Bishop Responds to Charges He Ordained Gay Man Contrary to Church Doctrine

Episcopal News Service. May 18, 1995 [95088]

(ENS) Bishop Walter Righter, the retired bishop of Iowa, has formally responded to a presentment by his colleagues, charging that he violated his ordination vows by ordaining an openly gay man to the diaconate in 1990.

The presentment was made last January by the bishops of Dallas, Florida, San Joaquin, Central Florida, Texas, Eau Claire, Fort Worth, Quincy, Rio Grande and West Tennessee. Under the church's canon law, Righter had three months to respond with an answer to the charges and a "brief in support" of his answer. That response was filed with Presiding Bishop Edmond Browning May 10 and sent to all bishops on May 15. One-fourth of the church's 297 bishops, a total of 75, must give consent by August 15 to move towards a trial.

Opinion whether a trial was likely varied widely. Several bishops said that they would be "surprised and disappointed" if their colleagues voted for a trial. Others said that the recent meeting of bishops at Kanuga had "defused" the situation and made a trial unwarranted. Others suggested that recent elections of conservative bishops, and residual anger from the inability of last summer's General Convention to resolve sexuality issues, argue in favor of a trial.

Brief argues there is no doctrine on ordination of gays

In his answer to the presentment, written by Chancellor Michael Rehill of the Diocese of Newark, Righter denied the charges that he is "holding and teaching publicly or privately, and advisedly, any doctrine contrary to that held by this church" in violation of its canon laws or that he has "violated his ordination vows."

"There is no doctrine in this church pertaining to the qualifications of ordinands to the diaconate or limitations on a bishop's right to ordain a canonically qualified candidate," the answer asserts. And it adds that "it is not contrary to the doctrine of this church to ordain to the diaconate a non-celibate homosexual man or woman" nor do the Constitution or Canons of the church prohibit such an ordination. Therefore the 1990 ordination of the Rev. Barry Stopfel when Righter was serving as an assistant bishop in the Diocese of Newark "was in accordance with the requirements of the Book of Common Prayer and the Constitution and Canons of the Episcopal Church."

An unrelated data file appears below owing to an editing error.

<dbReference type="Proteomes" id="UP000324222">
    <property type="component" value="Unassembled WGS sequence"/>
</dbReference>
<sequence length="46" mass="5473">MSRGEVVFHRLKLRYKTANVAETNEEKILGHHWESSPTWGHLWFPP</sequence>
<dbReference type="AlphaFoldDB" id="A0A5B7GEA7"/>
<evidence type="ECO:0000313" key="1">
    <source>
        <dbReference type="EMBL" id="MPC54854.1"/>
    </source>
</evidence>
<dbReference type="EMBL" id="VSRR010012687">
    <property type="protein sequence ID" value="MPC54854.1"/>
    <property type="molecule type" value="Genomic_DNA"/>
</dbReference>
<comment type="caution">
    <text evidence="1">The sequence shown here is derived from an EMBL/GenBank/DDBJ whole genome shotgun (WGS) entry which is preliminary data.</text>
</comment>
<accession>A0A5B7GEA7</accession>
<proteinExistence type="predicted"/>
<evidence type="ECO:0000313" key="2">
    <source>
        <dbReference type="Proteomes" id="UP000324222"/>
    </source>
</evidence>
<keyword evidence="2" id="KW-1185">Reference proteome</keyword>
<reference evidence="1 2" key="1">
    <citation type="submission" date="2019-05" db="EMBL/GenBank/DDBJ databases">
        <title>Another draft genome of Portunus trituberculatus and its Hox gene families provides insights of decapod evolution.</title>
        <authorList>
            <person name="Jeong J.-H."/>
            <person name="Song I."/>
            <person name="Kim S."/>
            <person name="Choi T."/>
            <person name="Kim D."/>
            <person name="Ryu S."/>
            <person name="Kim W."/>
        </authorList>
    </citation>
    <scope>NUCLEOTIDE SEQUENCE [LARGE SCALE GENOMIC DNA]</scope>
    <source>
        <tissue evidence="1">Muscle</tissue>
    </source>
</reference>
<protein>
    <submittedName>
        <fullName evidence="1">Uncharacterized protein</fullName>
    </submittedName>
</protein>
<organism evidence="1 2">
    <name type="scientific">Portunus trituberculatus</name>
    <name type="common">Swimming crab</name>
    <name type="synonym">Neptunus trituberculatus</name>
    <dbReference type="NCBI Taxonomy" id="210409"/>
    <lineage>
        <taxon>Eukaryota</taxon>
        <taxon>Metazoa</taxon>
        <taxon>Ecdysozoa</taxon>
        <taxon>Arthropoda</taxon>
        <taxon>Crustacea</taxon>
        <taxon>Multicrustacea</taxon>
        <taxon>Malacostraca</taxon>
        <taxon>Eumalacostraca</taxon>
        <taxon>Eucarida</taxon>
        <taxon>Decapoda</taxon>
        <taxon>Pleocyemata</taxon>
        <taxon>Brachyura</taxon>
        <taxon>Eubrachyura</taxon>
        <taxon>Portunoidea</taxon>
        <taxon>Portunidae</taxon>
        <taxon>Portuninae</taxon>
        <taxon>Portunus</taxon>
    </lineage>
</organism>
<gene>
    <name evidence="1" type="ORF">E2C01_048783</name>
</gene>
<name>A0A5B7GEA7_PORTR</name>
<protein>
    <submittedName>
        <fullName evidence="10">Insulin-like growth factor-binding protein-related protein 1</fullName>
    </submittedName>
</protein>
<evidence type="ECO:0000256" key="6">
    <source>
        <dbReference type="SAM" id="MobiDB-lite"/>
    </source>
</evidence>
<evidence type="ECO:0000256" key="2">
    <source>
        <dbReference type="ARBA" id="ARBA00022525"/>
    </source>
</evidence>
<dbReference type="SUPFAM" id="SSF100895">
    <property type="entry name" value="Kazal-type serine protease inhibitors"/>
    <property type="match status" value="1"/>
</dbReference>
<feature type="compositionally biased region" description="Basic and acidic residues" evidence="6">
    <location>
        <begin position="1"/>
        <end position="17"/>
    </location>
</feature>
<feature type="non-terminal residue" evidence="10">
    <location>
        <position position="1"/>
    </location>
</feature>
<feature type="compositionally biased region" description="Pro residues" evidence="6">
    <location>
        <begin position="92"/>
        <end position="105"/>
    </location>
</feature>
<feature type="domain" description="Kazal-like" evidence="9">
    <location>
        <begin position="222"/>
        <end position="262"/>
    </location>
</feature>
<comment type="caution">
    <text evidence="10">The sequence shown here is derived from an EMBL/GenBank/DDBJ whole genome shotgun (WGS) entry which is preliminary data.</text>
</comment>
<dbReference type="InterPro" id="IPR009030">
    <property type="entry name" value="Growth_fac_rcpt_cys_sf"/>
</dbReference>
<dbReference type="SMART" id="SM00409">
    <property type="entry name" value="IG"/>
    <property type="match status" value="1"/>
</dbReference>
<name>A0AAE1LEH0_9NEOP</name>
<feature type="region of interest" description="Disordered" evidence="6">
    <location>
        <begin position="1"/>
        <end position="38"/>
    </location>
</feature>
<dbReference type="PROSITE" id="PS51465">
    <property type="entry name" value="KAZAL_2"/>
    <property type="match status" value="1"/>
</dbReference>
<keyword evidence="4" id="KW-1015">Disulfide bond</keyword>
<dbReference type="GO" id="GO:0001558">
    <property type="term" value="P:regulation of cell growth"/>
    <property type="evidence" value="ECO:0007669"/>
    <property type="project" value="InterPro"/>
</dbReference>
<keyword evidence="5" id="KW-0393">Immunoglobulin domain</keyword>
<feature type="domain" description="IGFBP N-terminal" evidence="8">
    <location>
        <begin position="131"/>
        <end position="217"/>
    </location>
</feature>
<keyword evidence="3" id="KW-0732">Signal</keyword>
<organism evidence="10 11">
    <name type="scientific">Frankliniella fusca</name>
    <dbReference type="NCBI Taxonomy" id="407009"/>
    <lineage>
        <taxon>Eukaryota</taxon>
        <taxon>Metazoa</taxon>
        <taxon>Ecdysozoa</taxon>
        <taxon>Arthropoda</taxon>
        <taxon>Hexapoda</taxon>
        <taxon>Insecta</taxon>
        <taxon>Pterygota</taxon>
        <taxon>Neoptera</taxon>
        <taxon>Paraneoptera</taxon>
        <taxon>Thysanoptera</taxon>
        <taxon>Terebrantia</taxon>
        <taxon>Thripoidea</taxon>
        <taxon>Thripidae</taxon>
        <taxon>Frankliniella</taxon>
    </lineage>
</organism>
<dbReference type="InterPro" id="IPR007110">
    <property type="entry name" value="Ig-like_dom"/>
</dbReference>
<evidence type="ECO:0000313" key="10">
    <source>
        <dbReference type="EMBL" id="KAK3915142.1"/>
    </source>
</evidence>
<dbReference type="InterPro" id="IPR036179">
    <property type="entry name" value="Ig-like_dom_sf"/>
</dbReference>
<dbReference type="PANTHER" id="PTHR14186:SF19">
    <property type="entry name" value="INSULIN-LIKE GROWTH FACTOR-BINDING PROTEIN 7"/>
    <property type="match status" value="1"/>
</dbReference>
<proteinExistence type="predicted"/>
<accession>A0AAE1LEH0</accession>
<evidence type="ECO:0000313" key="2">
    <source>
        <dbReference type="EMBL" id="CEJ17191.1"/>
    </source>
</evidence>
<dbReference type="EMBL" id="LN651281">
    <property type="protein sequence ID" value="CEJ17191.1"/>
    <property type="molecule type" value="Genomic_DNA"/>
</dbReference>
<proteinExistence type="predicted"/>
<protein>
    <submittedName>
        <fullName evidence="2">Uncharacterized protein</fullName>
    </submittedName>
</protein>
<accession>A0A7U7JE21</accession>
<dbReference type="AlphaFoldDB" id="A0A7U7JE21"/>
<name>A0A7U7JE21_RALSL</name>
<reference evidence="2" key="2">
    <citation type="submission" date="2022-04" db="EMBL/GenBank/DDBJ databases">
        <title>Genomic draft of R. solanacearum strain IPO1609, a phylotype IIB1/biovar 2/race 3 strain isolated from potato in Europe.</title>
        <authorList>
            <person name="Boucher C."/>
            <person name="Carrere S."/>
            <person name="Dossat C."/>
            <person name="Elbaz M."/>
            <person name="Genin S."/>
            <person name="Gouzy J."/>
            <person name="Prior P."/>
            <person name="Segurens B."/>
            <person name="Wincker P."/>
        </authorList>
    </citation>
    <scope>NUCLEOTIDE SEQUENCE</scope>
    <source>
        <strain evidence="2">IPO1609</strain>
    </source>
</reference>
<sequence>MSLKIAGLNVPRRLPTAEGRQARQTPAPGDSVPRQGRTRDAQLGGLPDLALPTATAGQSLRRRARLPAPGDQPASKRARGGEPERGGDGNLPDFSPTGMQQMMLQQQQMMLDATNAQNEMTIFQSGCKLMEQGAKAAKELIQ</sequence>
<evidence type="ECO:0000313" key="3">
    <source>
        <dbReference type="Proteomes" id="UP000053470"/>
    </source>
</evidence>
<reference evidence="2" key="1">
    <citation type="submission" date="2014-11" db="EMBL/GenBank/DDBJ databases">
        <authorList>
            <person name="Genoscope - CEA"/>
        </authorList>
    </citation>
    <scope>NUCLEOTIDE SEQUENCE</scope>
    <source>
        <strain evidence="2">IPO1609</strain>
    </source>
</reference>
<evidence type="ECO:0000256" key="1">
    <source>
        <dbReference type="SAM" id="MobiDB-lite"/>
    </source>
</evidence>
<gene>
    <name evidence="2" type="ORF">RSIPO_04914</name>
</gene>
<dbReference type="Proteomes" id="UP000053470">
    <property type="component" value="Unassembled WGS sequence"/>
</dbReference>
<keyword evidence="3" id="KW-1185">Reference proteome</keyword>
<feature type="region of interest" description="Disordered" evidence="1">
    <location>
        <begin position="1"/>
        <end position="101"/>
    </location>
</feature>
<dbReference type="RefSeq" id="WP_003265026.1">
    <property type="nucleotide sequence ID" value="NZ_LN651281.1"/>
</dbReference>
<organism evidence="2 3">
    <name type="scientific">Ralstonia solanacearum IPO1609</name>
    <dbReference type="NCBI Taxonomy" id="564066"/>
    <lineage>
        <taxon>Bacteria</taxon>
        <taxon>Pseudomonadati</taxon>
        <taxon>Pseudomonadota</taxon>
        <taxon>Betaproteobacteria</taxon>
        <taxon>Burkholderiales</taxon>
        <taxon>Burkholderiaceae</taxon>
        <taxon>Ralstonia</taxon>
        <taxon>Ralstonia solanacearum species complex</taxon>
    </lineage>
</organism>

Rehill was joined in his brief by the chancellors of the dioceses of Pennsylvania, Michigan, Washington (DC) and Chicago whose bishops could also face charges for ordaining non-celibate gays.

Misunderstanding of doctrine

"The presentment is based on a misunderstanding of the doctrine of the Episcopal Church and the sources of such doctrine," the brief argues. The church's doctrine is based on Holy Scripture, the Apostles' and Nicene Creeds and the Book of Common Prayer alone and therefore does not include resolutions and "teachings" of the House of Bishops.

"There is no doctrine of the Episcopal Church on the issue of whether it is permissible or impermissible to ordain non-celibate homosexual persons," the brief said, "no article of faith" on such ordinations "which must be accepted by all members of the church." It pointed out that the House of Bishops acknowledged in 1990 that it was "not of a single mind" on such ordinations.

"The moral and social teaching of the church, unlike its fundamental doctrine, is open to modification, development and even repudiation, in light of changing perceptions and understandings of the human condition," the brief added. "It is continuously under review and the subject of regular legislation by General Convention, but it is not the doctrine of the Episcopal Church."

The brief pointed out that the church has changed its mind on remarriage after divorce, the role of women in the church and acceptability of slavery.

"To accept the presentment would be to hold that all those bishops who signed the statement of conscience in response to the 1979 General Convention resolution [stating that it was not appropriate to ordain openly gay candidates]; all those bishops who voted against the 1990 resolution of the House of Bishops [stating that the bishops did not agree on the issue]; and all of those bishops who signed the 1994 Statement of Koinonia [stating that homosexuals who are living in relationships are not excluded from the ordination process] would be subject to presentment for violations of canon IV. 1.1(2)," the brief warned.

"This attempt to use the church's judicial process to resolve an issue on which there is no agreement must fail," the brief concluded in asking the bishops to dismiss the presentment.